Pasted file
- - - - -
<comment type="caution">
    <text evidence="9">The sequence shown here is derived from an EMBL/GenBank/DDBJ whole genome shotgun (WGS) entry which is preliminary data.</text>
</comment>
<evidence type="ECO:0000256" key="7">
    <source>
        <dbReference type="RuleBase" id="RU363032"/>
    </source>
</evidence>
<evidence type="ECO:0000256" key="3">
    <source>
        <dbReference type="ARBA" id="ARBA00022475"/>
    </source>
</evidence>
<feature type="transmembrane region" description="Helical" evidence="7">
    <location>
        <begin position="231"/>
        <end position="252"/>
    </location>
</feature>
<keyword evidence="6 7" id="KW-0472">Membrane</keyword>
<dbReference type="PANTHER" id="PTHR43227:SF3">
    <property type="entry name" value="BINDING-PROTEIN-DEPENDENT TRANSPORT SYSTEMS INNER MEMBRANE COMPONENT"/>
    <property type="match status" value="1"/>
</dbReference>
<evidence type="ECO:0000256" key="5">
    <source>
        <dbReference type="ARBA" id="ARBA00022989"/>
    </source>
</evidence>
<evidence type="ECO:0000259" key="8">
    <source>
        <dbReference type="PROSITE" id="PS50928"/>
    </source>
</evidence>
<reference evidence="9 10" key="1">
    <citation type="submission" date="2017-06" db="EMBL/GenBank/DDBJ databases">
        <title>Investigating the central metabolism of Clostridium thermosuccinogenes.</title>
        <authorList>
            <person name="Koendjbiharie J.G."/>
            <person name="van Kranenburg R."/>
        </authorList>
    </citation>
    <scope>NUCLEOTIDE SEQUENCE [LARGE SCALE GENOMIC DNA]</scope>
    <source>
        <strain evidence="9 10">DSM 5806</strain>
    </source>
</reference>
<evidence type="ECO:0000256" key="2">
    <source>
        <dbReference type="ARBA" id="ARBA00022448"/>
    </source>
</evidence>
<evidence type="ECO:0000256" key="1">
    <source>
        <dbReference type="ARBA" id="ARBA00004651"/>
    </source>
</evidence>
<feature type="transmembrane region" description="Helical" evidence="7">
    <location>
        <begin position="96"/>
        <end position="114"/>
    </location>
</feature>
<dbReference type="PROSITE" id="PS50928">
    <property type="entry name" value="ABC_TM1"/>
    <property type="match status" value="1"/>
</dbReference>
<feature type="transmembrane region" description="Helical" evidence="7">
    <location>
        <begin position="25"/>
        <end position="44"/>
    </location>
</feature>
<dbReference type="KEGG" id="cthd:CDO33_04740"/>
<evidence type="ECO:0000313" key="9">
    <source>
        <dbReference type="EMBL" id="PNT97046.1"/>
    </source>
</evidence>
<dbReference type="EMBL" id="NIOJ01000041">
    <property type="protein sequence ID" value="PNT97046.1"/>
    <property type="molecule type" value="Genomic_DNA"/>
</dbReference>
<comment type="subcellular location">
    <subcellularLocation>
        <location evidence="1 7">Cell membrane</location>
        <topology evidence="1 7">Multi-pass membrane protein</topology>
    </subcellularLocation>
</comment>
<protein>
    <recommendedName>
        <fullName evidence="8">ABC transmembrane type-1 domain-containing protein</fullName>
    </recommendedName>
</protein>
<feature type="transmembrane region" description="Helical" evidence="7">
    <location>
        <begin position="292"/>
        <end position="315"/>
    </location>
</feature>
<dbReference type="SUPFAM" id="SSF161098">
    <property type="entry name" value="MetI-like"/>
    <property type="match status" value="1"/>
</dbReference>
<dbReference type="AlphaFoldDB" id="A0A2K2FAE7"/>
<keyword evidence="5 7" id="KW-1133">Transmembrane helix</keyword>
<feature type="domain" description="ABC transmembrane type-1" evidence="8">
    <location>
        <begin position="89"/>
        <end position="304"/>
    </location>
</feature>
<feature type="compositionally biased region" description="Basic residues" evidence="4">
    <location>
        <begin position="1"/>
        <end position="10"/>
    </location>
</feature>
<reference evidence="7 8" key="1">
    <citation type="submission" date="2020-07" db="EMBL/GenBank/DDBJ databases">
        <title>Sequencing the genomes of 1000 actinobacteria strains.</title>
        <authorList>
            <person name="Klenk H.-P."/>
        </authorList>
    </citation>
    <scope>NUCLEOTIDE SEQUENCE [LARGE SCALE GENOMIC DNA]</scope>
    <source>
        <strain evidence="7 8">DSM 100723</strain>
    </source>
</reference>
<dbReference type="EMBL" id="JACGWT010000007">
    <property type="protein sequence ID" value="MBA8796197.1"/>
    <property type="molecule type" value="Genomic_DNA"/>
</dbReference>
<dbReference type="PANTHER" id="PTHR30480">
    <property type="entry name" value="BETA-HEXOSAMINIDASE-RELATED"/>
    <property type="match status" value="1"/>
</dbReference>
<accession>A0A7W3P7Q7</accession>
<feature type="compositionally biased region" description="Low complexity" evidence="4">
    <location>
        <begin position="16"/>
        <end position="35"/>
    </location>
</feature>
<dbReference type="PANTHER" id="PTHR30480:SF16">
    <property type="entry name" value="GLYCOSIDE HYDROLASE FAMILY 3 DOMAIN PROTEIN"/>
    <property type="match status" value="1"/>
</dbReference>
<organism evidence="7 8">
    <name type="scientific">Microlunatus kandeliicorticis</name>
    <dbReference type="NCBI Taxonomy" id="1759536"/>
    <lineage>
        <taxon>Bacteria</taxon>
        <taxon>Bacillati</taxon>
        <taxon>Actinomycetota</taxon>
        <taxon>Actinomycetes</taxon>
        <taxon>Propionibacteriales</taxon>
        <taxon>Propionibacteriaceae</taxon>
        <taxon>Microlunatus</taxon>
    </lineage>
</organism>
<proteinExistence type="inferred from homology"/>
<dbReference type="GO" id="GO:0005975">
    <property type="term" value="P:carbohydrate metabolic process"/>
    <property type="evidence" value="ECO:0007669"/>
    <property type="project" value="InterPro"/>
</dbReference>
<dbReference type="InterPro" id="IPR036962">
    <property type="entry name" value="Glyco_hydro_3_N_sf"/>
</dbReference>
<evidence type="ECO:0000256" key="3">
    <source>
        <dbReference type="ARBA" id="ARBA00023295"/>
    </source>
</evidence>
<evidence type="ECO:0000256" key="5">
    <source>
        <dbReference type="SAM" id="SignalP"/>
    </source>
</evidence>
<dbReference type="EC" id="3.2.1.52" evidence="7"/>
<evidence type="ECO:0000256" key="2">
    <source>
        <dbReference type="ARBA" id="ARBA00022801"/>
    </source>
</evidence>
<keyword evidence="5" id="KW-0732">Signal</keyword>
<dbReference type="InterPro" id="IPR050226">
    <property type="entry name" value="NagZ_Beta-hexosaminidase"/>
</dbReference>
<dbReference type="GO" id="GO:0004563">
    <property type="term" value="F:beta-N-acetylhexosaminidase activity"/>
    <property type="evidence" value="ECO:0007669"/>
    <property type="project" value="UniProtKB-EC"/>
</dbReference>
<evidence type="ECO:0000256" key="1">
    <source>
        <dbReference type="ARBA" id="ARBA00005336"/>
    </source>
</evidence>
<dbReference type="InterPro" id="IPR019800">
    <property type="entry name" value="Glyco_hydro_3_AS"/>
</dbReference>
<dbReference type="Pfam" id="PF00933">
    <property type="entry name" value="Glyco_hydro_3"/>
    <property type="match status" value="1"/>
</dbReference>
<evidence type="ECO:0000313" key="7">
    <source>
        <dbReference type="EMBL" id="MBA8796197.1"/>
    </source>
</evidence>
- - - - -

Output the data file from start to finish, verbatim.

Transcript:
<comment type="caution">
    <text evidence="9">The sequence shown here is derived from an EMBL/GenBank/DDBJ whole genome shotgun (WGS) entry which is preliminary data.</text>
</comment>
<evidence type="ECO:0000256" key="7">
    <source>
        <dbReference type="RuleBase" id="RU363032"/>
    </source>
</evidence>
<evidence type="ECO:0000256" key="3">
    <source>
        <dbReference type="ARBA" id="ARBA00022475"/>
    </source>
</evidence>
<feature type="transmembrane region" description="Helical" evidence="7">
    <location>
        <begin position="231"/>
        <end position="252"/>
    </location>
</feature>
<keyword evidence="6 7" id="KW-0472">Membrane</keyword>
<dbReference type="PANTHER" id="PTHR43227:SF3">
    <property type="entry name" value="BINDING-PROTEIN-DEPENDENT TRANSPORT SYSTEMS INNER MEMBRANE COMPONENT"/>
    <property type="match status" value="1"/>
</dbReference>
<evidence type="ECO:0000256" key="5">
    <source>
        <dbReference type="ARBA" id="ARBA00022989"/>
    </source>
</evidence>
<evidence type="ECO:0000259" key="8">
    <source>
        <dbReference type="PROSITE" id="PS50928"/>
    </source>
</evidence>
<reference evidence="9 10" key="1">
    <citation type="submission" date="2017-06" db="EMBL/GenBank/DDBJ databases">
        <title>Investigating the central metabolism of Clostridium thermosuccinogenes.</title>
        <authorList>
            <person name="Koendjbiharie J.G."/>
            <person name="van Kranenburg R."/>
        </authorList>
    </citation>
    <scope>NUCLEOTIDE SEQUENCE [LARGE SCALE GENOMIC DNA]</scope>
    <source>
        <strain evidence="9 10">DSM 5806</strain>
    </source>
</reference>
<evidence type="ECO:0000256" key="2">
    <source>
        <dbReference type="ARBA" id="ARBA00022448"/>
    </source>
</evidence>
<evidence type="ECO:0000256" key="1">
    <source>
        <dbReference type="ARBA" id="ARBA00004651"/>
    </source>
</evidence>
<feature type="transmembrane region" description="Helical" evidence="7">
    <location>
        <begin position="96"/>
        <end position="114"/>
    </location>
</feature>
<dbReference type="PROSITE" id="PS50928">
    <property type="entry name" value="ABC_TM1"/>
    <property type="match status" value="1"/>
</dbReference>
<feature type="transmembrane region" description="Helical" evidence="7">
    <location>
        <begin position="25"/>
        <end position="44"/>
    </location>
</feature>
<dbReference type="KEGG" id="cthd:CDO33_04740"/>
<evidence type="ECO:0000313" key="9">
    <source>
        <dbReference type="EMBL" id="PNT97046.1"/>
    </source>
</evidence>
<dbReference type="EMBL" id="NIOJ01000041">
    <property type="protein sequence ID" value="PNT97046.1"/>
    <property type="molecule type" value="Genomic_DNA"/>
</dbReference>
<comment type="subcellular location">
    <subcellularLocation>
        <location evidence="1 7">Cell membrane</location>
        <topology evidence="1 7">Multi-pass membrane protein</topology>
    </subcellularLocation>
</comment>
<protein>
    <recommendedName>
        <fullName evidence="8">ABC transmembrane type-1 domain-containing protein</fullName>
    </recommendedName>
</protein>
<feature type="transmembrane region" description="Helical" evidence="7">
    <location>
        <begin position="292"/>
        <end position="315"/>
    </location>
</feature>
<dbReference type="SUPFAM" id="SSF161098">
    <property type="entry name" value="MetI-like"/>
    <property type="match status" value="1"/>
</dbReference>
<dbReference type="AlphaFoldDB" id="A0A2K2FAE7"/>
<keyword evidence="5 7" id="KW-1133">Transmembrane helix</keyword>
<feature type="domain" description="ABC transmembrane type-1" evidence="8">
    <location>
        <begin position="89"/>
        <end position="304"/>
    </location>
</feature>
<feature type="compositionally biased region" description="Basic residues" evidence="4">
    <location>
        <begin position="1"/>
        <end position="10"/>
    </location>
</feature>
<reference evidence="7 8" key="1">
    <citation type="submission" date="2020-07" db="EMBL/GenBank/DDBJ databases">
        <title>Sequencing the genomes of 1000 actinobacteria strains.</title>
        <authorList>
            <person name="Klenk H.-P."/>
        </authorList>
    </citation>
    <scope>NUCLEOTIDE SEQUENCE [LARGE SCALE GENOMIC DNA]</scope>
    <source>
        <strain evidence="7 8">DSM 100723</strain>
    </source>
</reference>
<dbReference type="EMBL" id="JACGWT010000007">
    <property type="protein sequence ID" value="MBA8796197.1"/>
    <property type="molecule type" value="Genomic_DNA"/>
</dbReference>
<dbReference type="PANTHER" id="PTHR30480">
    <property type="entry name" value="BETA-HEXOSAMINIDASE-RELATED"/>
    <property type="match status" value="1"/>
</dbReference>
<accession>A0A7W3P7Q7</accession>
<feature type="compositionally biased region" description="Low complexity" evidence="4">
    <location>
        <begin position="16"/>
        <end position="35"/>
    </location>
</feature>
<dbReference type="PANTHER" id="PTHR30480:SF16">
    <property type="entry name" value="GLYCOSIDE HYDROLASE FAMILY 3 DOMAIN PROTEIN"/>
    <property type="match status" value="1"/>
</dbReference>
<organism evidence="7 8">
    <name type="scientific">Microlunatus kandeliicorticis</name>
    <dbReference type="NCBI Taxonomy" id="1759536"/>
    <lineage>
        <taxon>Bacteria</taxon>
        <taxon>Bacillati</taxon>
        <taxon>Actinomycetota</taxon>
        <taxon>Actinomycetes</taxon>
        <taxon>Propionibacteriales</taxon>
        <taxon>Propionibacteriaceae</taxon>
        <taxon>Microlunatus</taxon>
    </lineage>
</organism>
<proteinExistence type="inferred from homology"/>
<dbReference type="GO" id="GO:0005975">
    <property type="term" value="P:carbohydrate metabolic process"/>
    <property type="evidence" value="ECO:0007669"/>
    <property type="project" value="InterPro"/>
</dbReference>
<dbReference type="InterPro" id="IPR036962">
    <property type="entry name" value="Glyco_hydro_3_N_sf"/>
</dbReference>
<evidence type="ECO:0000256" key="3">
    <source>
        <dbReference type="ARBA" id="ARBA00023295"/>
    </source>
</evidence>
<evidence type="ECO:0000256" key="5">
    <source>
        <dbReference type="SAM" id="SignalP"/>
    </source>
</evidence>
<dbReference type="EC" id="3.2.1.52" evidence="7"/>
<evidence type="ECO:0000256" key="2">
    <source>
        <dbReference type="ARBA" id="ARBA00022801"/>
    </source>
</evidence>
<keyword evidence="5" id="KW-0732">Signal</keyword>
<dbReference type="InterPro" id="IPR050226">
    <property type="entry name" value="NagZ_Beta-hexosaminidase"/>
</dbReference>
<dbReference type="GO" id="GO:0004563">
    <property type="term" value="F:beta-N-acetylhexosaminidase activity"/>
    <property type="evidence" value="ECO:0007669"/>
    <property type="project" value="UniProtKB-EC"/>
</dbReference>
<evidence type="ECO:0000256" key="1">
    <source>
        <dbReference type="ARBA" id="ARBA00005336"/>
    </source>
</evidence>
<dbReference type="InterPro" id="IPR019800">
    <property type="entry name" value="Glyco_hydro_3_AS"/>
</dbReference>
<dbReference type="Pfam" id="PF00933">
    <property type="entry name" value="Glyco_hydro_3"/>
    <property type="match status" value="1"/>
</dbReference>
<evidence type="ECO:0000313" key="7">
    <source>
        <dbReference type="EMBL" id="MBA8796197.1"/>
    </source>
</evidence>